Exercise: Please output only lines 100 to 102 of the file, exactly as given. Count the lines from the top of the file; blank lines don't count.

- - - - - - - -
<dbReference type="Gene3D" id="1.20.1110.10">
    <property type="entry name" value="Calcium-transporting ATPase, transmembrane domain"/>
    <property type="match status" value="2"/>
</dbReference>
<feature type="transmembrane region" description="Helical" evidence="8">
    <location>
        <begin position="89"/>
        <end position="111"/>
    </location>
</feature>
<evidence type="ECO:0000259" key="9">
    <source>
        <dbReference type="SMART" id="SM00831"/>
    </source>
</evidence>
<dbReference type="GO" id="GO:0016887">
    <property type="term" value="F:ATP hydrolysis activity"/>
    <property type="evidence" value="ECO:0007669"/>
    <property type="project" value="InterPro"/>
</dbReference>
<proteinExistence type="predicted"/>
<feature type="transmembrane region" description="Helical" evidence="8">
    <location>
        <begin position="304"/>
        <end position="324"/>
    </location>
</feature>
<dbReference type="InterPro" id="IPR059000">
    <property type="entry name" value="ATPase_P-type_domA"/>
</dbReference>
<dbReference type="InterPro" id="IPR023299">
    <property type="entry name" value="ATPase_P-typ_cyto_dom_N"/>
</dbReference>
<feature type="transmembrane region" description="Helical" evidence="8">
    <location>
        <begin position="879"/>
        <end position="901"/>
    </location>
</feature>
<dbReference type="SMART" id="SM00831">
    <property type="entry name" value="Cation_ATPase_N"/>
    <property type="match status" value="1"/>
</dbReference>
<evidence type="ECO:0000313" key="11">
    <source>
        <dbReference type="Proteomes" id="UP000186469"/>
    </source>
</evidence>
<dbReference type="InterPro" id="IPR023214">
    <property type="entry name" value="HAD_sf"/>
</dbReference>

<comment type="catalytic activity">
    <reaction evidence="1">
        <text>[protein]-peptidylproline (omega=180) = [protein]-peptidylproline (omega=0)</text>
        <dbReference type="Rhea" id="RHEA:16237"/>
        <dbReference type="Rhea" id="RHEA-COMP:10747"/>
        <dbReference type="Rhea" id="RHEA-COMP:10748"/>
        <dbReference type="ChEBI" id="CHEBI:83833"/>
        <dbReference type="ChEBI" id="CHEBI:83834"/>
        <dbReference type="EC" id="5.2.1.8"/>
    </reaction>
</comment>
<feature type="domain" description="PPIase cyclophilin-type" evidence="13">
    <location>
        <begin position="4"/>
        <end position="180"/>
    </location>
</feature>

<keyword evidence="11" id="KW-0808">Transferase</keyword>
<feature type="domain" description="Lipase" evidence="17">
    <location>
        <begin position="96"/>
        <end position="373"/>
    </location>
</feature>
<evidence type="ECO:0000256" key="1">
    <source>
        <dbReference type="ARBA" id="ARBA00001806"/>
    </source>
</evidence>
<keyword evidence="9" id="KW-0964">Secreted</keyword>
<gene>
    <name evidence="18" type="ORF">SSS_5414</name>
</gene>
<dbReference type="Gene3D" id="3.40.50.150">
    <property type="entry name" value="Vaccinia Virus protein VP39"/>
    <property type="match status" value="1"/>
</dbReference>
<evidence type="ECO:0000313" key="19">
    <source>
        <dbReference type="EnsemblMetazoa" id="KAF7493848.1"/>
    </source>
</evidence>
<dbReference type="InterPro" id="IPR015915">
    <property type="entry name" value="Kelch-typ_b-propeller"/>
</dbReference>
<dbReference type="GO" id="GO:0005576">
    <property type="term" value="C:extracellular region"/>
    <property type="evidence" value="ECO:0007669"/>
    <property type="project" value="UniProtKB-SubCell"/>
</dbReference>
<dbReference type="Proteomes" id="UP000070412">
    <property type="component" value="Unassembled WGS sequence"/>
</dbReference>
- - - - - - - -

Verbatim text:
    <property type="project" value="UniProtKB-SubCell"/>
</dbReference>
<dbReference type="Proteomes" id="UP000070412">